Tips for Preparing Your Business for Sale
Whether it be a transition into retirement, a change in professional interests, or simply new career opportunities, there will come a point when every business owner has to move on from their company. And as some statistics suggest that entrepreneurs have as much as 80% of their personal net worth tied up in their business, it is imperative that you get the selling process right. With this in mind, keep reading for 5 pro tips as you prepare to sell your business.
Start the Process Early
As the COVID-19 crisis taught everyone, ceasing operations and selling your business in a matter of months is a masterclass on how to receive pennies on the dollar for your enterprise. Bargain investors can smell desperation from a mile away, so you need to be thorough and meticulous in your preparations.
This means getting started on the selling process early. Very early. Like, three years in advance of closing early. Research the market, shore up any glaring weaknesses in your business model, and build a strong pool of qualified buyers. Even if you were ready to sell yesterday, taking the time to cultivate this demand is something you will be thankful for later.
Get the Financials in Order
Part of this early planning process should involve getting all important financial documents in order. The balance sheet is an important document to present to buyers, as it demonstrates how much of your business’ assets are funded with equity. The income statement is also critical, as it paints a picture of how successful your business is at turning revenue into profit.
However, the king of financial documents when selling your business is the cash flow statement. Simply put, buyers want to be able to see that the business is able to generate free and clear cash from operations. This gives them the opportunity to re-invest the cash and potentially grow wealth through the purchase of your business.
Receive a Professional Valuation
Even for the most meticulous sellers with the most pinpoint accounting practices, putting an accurate valuation on a business can be challenging. For one thing, it can be difficult to emotionally detach yourself from an enterprise that you have spent countless hours, days, and years building. For another, it is likely the first time that you have ever gone through the process of selling a business.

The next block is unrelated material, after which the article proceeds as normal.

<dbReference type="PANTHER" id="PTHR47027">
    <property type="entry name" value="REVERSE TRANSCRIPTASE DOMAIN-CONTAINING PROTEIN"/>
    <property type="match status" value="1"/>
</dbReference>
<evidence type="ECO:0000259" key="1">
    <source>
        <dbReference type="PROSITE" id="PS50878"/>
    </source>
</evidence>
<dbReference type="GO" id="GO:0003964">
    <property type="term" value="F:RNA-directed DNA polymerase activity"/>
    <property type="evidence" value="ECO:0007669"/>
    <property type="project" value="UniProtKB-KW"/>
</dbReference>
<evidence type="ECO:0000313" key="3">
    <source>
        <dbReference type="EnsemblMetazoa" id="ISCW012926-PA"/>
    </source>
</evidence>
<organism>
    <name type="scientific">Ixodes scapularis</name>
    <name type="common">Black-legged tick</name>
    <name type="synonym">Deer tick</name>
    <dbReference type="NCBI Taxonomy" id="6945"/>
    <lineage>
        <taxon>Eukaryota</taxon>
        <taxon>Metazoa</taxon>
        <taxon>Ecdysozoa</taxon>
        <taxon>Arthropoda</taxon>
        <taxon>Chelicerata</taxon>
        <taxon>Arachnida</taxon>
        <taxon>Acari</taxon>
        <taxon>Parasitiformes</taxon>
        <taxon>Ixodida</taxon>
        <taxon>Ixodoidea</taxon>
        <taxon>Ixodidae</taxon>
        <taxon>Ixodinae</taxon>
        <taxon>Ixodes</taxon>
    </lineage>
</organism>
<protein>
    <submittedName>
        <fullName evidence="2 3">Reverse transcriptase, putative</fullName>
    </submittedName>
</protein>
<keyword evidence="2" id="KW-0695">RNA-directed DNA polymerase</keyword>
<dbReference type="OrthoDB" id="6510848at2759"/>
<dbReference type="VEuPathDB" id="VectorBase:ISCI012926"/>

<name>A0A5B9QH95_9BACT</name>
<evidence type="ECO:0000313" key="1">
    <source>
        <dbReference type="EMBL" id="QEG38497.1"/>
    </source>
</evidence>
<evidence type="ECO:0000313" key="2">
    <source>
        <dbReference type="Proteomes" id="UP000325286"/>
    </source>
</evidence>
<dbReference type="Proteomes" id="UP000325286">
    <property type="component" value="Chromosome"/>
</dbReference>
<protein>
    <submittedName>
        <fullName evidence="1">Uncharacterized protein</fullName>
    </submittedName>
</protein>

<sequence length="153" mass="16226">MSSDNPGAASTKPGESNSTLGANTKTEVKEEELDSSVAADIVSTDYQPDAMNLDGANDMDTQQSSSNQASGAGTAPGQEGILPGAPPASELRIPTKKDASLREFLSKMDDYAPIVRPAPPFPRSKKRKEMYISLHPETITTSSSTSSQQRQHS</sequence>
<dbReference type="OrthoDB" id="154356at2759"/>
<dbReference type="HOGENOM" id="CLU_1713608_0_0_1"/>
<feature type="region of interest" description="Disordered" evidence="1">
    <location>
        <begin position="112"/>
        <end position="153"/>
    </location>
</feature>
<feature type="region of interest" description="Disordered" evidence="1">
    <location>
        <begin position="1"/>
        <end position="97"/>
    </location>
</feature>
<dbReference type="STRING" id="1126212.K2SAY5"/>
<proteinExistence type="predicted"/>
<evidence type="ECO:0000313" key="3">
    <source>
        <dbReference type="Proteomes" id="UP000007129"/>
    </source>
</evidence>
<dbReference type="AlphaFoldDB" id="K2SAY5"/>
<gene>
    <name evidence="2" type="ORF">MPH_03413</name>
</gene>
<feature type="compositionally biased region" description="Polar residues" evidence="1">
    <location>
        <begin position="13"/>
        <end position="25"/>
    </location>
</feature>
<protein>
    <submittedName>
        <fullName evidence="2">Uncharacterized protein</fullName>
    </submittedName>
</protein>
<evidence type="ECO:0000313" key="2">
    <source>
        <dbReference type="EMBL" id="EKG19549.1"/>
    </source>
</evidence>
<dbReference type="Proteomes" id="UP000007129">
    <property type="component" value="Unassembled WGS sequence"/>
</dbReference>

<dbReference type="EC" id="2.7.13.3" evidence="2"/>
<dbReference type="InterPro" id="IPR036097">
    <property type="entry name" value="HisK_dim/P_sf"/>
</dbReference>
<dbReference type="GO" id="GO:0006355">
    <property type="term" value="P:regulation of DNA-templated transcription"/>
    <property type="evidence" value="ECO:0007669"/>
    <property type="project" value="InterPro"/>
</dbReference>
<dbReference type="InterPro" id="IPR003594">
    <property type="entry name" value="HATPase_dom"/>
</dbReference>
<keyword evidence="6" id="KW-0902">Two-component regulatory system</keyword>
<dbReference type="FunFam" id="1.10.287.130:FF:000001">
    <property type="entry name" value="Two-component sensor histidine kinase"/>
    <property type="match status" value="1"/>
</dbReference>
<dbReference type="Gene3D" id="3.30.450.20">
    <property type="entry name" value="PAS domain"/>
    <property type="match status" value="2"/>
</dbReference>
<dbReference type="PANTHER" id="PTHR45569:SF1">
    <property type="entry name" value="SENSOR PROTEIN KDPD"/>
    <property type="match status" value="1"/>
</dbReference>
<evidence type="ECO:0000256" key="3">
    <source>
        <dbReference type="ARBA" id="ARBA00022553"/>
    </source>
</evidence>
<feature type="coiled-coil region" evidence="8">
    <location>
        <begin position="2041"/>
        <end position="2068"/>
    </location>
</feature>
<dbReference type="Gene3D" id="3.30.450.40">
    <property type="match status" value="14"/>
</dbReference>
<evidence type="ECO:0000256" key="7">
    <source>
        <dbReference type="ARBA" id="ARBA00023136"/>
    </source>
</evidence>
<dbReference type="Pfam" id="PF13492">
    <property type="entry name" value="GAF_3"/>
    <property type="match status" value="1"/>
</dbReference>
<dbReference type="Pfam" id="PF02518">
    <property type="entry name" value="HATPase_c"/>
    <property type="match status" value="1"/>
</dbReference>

This can all add up to placing an unrealistic price tag on your company, causing it to sit dormant on the market for months at a time without even a nibble.
Therefore, it is extremely worthwhile to enlist the services of a business broker or other business valuation professional to help you arrive at a reasonable price point. Using their vast experience in business transactions and understanding the important valuation multiples entrepreneurs in certain niches are willing to pay, they can expedite the sale of your business without undermining the profit target you hope to attain at closing.
Communicate With Your Employees
Inheriting a highly skilled team that will help ensure seamless operations during the ownership transition is one of the most attractive aspects of a business to prospective buyers.
Nonetheless, as the departing owner, you must be sensitive to the fact that a change in ownership does not mean “business as usual” for your team.
No matter how much you or prospective buyers assure employees that everything will be alright, questions about their ongoing livelihood will be at the forefront of their minds until the sale is finalized and everything is, in fact, business as usual.
Therefore, it is critical that you maintain top-notch communication with your team throughout the selling process. If you know or suspect that certain employees may see changes, reductions, or elimination of their roles, be transparent and help them explore other career options if they so choose.
Remember, even after you sell the business, it will be indelibly linked to your legacy as a businessperson, so be sure to maintain all of the goodwill you have worked so hard to create with your employees on the way out.
Consult an Attorney
The list of documents that need to be in place prior to closing a business sale can be quite daunting. A few of the most likely include:
- Lease agreements
- Non-disclosure agreements
- Business insurance policies
- Employee contracts
- Existing vendor contracts
And these are just a few. In addition, every state, county, and municipality will have its own requirements, so it is important to consult a legal professional to make sure that you are not missing any documents that could cause the sale to fall through.
Focus on the Due Diligence to Ensure a Seamless Business Sale
Selling a business is both an exciting and stressful experience for any entrepreneur. By using any of the 5 tips listed above, you can guarantee that the sale will be as profitable and painless as possible!
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